I am a professional genealogist, writer, photographer, crafter, reader, wife, mother, and grandma. I have two books available on Amazon.com: Your Family History: Doing It Right the First Time and Planning Your Genealogy Research Trip. You can also connect with me via Facebook or Twitter.

 

Zane Grey:  Baseball Player, Dentist, Writer…..Genealogist?

 

Superstition Mount ianMesa Arizona is only 1,126 feet above sea level. As a result our summers can sometimes be unbearable. It has been known to reach temperatures of up to 122 degrees with it reaching 115+ for weeks at a time. Although we are having a “mild” summer this year, heat is heat and the urge to escape can be overwhelming.

My husband and I decided to make the hour trip north to Payson, elevation 5000 feet. Here their daytime highs are our night time lows. We just wanted to get away and explore a city that we didn’t know much about. We did know that the famous author of Western Novels, Zane Grey (1872-1939), had a cabin just outside the city where he would spend 3 months a year hunting and writing. His original cabin burned down in a forest fire in 1990, but the Rim Country Museum raised the money to build an exact replica on their property. So the decision was made to make a quick stop to see the cabin.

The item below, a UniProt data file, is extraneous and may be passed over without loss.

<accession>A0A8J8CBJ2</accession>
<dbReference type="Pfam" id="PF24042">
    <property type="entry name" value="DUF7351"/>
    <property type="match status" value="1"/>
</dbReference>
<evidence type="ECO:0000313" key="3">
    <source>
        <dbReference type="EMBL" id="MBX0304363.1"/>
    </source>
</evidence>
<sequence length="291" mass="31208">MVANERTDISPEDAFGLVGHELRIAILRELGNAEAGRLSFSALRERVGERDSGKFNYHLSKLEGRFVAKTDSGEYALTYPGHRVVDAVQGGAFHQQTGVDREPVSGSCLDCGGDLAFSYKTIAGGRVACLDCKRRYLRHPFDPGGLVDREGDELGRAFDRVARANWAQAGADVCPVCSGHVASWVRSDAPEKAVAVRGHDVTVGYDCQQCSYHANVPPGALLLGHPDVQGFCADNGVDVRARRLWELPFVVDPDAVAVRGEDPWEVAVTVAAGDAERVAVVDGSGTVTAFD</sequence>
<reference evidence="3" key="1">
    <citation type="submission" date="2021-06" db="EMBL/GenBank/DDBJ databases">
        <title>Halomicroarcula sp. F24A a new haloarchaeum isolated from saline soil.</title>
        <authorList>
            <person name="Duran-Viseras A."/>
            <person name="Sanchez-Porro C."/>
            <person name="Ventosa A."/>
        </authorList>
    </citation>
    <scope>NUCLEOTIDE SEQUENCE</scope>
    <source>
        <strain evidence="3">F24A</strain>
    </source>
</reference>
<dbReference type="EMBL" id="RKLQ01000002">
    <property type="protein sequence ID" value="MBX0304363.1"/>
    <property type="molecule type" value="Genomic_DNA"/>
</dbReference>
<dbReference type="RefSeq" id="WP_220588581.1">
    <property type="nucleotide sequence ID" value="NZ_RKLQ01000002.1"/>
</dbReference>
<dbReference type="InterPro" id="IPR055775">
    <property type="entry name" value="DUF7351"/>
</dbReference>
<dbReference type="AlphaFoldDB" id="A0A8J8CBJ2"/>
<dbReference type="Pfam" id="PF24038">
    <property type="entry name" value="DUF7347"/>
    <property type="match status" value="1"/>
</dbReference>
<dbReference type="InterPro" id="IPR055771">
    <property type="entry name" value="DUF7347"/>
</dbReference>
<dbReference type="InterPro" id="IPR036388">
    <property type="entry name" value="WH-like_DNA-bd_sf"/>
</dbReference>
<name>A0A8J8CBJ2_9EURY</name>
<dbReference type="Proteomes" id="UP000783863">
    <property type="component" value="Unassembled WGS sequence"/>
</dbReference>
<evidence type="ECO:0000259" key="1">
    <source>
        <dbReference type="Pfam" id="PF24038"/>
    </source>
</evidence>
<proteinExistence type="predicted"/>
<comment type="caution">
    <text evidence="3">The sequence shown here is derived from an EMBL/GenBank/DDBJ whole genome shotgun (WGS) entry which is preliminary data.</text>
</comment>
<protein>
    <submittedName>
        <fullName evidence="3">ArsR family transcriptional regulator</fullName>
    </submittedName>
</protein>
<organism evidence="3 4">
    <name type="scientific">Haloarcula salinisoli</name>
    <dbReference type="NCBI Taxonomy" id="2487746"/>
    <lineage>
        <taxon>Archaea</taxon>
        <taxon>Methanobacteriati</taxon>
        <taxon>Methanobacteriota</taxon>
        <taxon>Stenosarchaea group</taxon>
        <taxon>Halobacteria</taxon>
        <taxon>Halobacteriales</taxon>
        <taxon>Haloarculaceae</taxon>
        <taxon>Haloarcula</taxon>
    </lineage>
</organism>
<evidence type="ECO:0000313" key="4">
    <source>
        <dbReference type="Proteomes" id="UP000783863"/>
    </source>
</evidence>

Payson is a small, quaint town. It is situated in the Tonto National Forest and has everything an Payson Arizonaoutdoors person would love. I fell in love with the beauty of the place. Pine trees, willow trees, green grass and flowers were everywhere. Remember, I live in the Desert with cactus, mesquite trees, and dirt so this was a treat. We easily found the Rim Country Museum and the cabin. We paid our admission and were lead by a very nice woman up to the cabin door. Once inside she told us the history of how Zane had come to Arizona back in 1905 and what happened during the years that he continued to come back. She spoke about the books he had written of the old west and the Rim Country. During his lifetime he had written over 90 books! Then she showed us a copy of the very first book he ever wrote. It was titled “Betty Zane” and it wasn’t about the Wild West or his adventures or about fishing. It was a historical account of his family, lead by Colonel Ebenezer Zane, his Great Grandfather and them being the first to pioneer a town in 1769 high above the Ohio River at a point near Wheeling Creek. I was immediately hooked.